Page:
Tag Archives: kids

Pacific Coast Bike Tour Day 19: Lompoc to El Capitan State Beach

previous post: Pacific Coast Bike tour , Day 18: San Luis Obisbo to Lompoc

Day 19: Lompoc to El Capitan State Beach

We woke up in the Lompoc city park, took care of our usual morning routine of coffee and breakfast. As Tim made the coffee, I wandered over to the camp host’s site and asked if we could charge our electronics in the vacant RV site next to the hiker/biker. He said, no problem. So we plugged in all of the devices and continued breakfast and taking down our camp.

While we were packing up, the park ranger drove into the campground to collect the fee envelopes from the self pay box. To our surprise, he came over to the hiker/biker and gave Henry and Danielle a refund. They had been used to paying per person in CA State Parks. Naturally, they paid $10 for their site, $5 per person. But at the Lompoc city park, the camping fee was $5 per site, not per person! And he graciously explained they paid too much and gave them $5 back.

River Park in Lompoc

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Pacific Coast Bike Tour, Day 18: San Luis Obisbo to Lompoc

previous post: San Simeon to San Luis Obisbo

Day 18: San Luis Obisbo to Lompoc

Leaving San Luis Obisbo Hotel

We woke the next morning rested, clean, smelling good and ready to tackle the day. A little rest, some pool time, leg massages and mega doses of ibuprofen  had done Tim’s knees some good.  He was still reluctant and a bit worried about his knees and wasn’t sure they were going to take him 400 more miles to the border but he was willing to keep plugging along.

A couple of months before we left on the trip Tim changed his saddle on the tandem. The more miles he pedaled, the more Tim deduced that the position change from his saddle swap might be contributing to his sore knees. He considered asking a friend to break into our garage, remove his Selle Atomica saddle from another bike and mail it to a future stop.  He figured that would be too much hassle for all parties involved and decided to just manage the pain instead. Continue reading

Pacific Coast Bike Tour Days 15, 16 and 17 San Simeon to San Luis Obisbo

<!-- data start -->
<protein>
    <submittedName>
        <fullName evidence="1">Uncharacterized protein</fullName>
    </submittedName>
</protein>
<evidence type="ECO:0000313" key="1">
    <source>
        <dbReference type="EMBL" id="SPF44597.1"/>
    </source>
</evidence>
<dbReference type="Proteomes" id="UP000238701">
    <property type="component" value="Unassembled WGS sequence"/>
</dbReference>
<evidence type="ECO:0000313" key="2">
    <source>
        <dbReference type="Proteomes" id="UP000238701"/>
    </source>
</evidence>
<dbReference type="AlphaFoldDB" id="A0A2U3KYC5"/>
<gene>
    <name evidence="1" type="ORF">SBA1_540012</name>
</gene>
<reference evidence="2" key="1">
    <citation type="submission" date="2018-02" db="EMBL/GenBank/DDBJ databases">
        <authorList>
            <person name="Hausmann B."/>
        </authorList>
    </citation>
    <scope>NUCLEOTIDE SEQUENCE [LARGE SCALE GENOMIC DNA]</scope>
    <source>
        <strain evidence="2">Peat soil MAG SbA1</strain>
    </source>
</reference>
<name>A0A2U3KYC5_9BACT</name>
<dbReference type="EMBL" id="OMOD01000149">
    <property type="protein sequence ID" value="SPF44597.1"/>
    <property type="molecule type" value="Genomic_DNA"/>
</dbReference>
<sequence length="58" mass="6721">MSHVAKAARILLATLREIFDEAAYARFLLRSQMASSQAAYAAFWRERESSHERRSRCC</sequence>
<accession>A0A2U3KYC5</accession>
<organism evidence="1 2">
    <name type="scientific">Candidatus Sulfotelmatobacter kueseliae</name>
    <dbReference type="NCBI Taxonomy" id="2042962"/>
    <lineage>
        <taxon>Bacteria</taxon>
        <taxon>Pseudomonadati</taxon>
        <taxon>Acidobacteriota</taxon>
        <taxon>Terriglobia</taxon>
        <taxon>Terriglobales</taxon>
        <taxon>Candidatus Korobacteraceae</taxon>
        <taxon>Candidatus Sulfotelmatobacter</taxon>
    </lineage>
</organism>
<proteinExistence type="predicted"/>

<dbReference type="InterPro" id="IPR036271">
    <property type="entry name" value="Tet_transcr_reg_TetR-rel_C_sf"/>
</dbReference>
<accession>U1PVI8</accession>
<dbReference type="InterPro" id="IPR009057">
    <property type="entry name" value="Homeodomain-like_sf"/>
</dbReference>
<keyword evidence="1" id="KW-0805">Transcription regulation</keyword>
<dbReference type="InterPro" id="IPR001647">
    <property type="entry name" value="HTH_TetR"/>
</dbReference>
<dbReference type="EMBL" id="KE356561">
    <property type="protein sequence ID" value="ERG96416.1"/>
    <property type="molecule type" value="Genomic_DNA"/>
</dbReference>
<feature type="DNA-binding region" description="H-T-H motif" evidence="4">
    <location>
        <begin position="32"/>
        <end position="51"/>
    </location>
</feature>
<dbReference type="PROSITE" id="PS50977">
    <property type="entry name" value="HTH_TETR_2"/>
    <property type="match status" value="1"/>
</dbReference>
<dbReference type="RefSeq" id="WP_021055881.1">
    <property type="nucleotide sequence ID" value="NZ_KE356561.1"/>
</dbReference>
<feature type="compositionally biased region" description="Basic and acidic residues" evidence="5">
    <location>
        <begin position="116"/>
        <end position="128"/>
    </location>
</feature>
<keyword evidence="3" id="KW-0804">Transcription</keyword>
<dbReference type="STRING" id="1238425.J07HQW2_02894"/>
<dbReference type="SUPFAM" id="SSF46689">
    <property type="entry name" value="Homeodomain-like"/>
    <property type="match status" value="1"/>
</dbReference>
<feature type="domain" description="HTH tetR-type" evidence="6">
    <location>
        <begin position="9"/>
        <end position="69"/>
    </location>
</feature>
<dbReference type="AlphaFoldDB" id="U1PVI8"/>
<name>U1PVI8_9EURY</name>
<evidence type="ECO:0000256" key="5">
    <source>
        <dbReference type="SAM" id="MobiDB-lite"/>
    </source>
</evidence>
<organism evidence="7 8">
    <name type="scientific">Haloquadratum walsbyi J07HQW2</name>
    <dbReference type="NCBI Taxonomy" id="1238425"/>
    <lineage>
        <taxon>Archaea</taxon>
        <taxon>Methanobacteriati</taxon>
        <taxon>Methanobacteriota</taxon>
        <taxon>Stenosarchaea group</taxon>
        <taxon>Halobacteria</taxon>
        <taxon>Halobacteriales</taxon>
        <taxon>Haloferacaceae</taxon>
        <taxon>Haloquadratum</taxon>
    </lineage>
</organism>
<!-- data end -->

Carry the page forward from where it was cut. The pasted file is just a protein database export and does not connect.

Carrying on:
Previous post: Big Sur to San Simeon

Day 15: San Simeon to San Luis Obisbo

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We woke up in the hiker/biker site and most of the riders who had arrived late the evening before had already left. Early risers get the worm and get to ride the Hwy in a dense fog. We learned that one of the riders in the late arriving group had to catch a train in San Luis Obisbo so they had a valid reason for getting up and out of camp so early.

san simeon to san luis obisbo

We enjoyed our usual leisurely morning routine with coffee, hot chocolate and oatmeal for the kids while we waited for the fog to clear. We weren’t interested in riding the highway in dense fog. Good call! The fog cleared and we were on the road by mid-morning. Destination: a hotel in San Luis. I couldn’t wait for a real bed, a shower and some laundry! Continue reading

Pacific Coast Bike Tour Days 14 and 15: Big Sur to San Simeon

Pacific Coast Bike Tour previous post: Santa Cruz to Big Sur

Day 14: Big Sur to Plasket Creek

After a day of R&R at Big Sur campground, everyone was ready to tackle the day. Our daughter was feeling better, Tim thought his knee could handle a short day and we were ready to get back on the road. Our Big Sur hiker/biker campsite campmate, Jay Dancing Bear, gave us the scoop on the next stretch of the coast. Jay reported that the sparsely populated and rugged coastal area would be the best part of our tour. He’d been traveling this area for more than 20 years and had some strong opinions about the set of campgrounds, beaches and services.

big sur to san simeon

Jay Dancing Bear suggested we take the next section of the tour slow and to relish the tranquility of the remaining section of Big Sur. He scouted our Adventure Cycling maps and told us where he would camp if he was us. We appreciated the inside tips and settled on Plasket Creek campground, a forest service campground 33 miles south. Our friends, whom we traveled with last summer on the northern portion of the Pacific Coast stayed at Kirk Creek campground when they passed though Big Sur last year. They reported it was beautiful but had no potable water. They left the campsite thirsty and dehydrated and suggested we aim for Plasket Creek instead.

Foot Bridge at Pfeiffer Big Sur

A little tip about grocery stores in the Big Sur area: they are scarce and expensive along this stretch of coastline! We stocked up on groceries at the small store three miles from the Big Sur campground, still more expensive than a splurge at Whole Foods, but still cheaper than grocery options further down the road. Continue reading

Pacific Coast Bike Tour Days 10 to 13: Santa Cruz to Big Sur

Previous post: Oakland to Santa Cruz

Day 10: Santa Cruz to Monterey